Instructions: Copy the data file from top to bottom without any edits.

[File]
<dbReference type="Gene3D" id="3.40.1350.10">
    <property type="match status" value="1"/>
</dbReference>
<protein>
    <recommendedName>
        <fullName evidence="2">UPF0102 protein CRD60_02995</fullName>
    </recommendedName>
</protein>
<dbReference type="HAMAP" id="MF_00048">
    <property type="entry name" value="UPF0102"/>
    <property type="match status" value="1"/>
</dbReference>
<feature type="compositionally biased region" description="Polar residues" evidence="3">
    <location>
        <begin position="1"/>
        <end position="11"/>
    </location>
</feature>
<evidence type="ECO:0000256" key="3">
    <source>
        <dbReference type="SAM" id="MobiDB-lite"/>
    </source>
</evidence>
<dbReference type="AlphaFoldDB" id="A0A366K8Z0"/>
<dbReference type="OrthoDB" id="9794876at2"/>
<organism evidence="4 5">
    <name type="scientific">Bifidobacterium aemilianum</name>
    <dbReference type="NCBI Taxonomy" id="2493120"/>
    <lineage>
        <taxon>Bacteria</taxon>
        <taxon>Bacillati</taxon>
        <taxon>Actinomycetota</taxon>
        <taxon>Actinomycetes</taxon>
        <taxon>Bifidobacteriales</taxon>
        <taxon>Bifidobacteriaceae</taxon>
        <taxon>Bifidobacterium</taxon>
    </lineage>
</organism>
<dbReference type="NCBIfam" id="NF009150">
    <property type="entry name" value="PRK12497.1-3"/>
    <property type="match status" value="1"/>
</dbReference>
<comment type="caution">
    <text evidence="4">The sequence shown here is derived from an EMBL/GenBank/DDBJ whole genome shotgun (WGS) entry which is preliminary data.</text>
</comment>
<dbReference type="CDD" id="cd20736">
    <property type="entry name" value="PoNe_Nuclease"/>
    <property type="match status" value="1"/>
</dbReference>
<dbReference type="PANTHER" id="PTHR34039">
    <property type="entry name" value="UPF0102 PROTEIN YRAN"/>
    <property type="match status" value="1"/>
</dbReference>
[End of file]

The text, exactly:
<dbReference type="Gene3D" id="3.40.1350.10">
    <property type="match status" value="1"/>
</dbReference>
<protein>
    <recommendedName>
        <fullName evidence="2">UPF0102 protein CRD60_02995</fullName>
    </recommendedName>
</protein>
<dbReference type="HAMAP" id="MF_00048">
    <property type="entry name" value="UPF0102"/>
    <property type="match status" value="1"/>
</dbReference>
<feature type="compositionally biased region" description="Polar residues" evidence="3">
    <location>
        <begin position="1"/>
        <end position="11"/>
    </location>
</feature>
<evidence type="ECO:0000256" key="3">
    <source>
        <dbReference type="SAM" id="MobiDB-lite"/>
    </source>
</evidence>
<dbReference type="AlphaFoldDB" id="A0A366K8Z0"/>
<dbReference type="OrthoDB" id="9794876at2"/>
<organism evidence="4 5">
    <name type="scientific">Bifidobacterium aemilianum</name>
    <dbReference type="NCBI Taxonomy" id="2493120"/>
    <lineage>
        <taxon>Bacteria</taxon>
        <taxon>Bacillati</taxon>
        <taxon>Actinomycetota</taxon>
        <taxon>Actinomycetes</taxon>
        <taxon>Bifidobacteriales</taxon>
        <taxon>Bifidobacteriaceae</taxon>
        <taxon>Bifidobacterium</taxon>
    </lineage>
</organism>
<dbReference type="NCBIfam" id="NF009150">
    <property type="entry name" value="PRK12497.1-3"/>
    <property type="match status" value="1"/>
</dbReference>
<comment type="caution">
    <text evidence="4">The sequence shown here is derived from an EMBL/GenBank/DDBJ whole genome shotgun (WGS) entry which is preliminary data.</text>
</comment>
<dbReference type="CDD" id="cd20736">
    <property type="entry name" value="PoNe_Nuclease"/>
    <property type="match status" value="1"/>
</dbReference>
<dbReference type="PANTHER" id="PTHR34039">
    <property type="entry name" value="UPF0102 PROTEIN YRAN"/>
    <property type="match status" value="1"/>
</dbReference>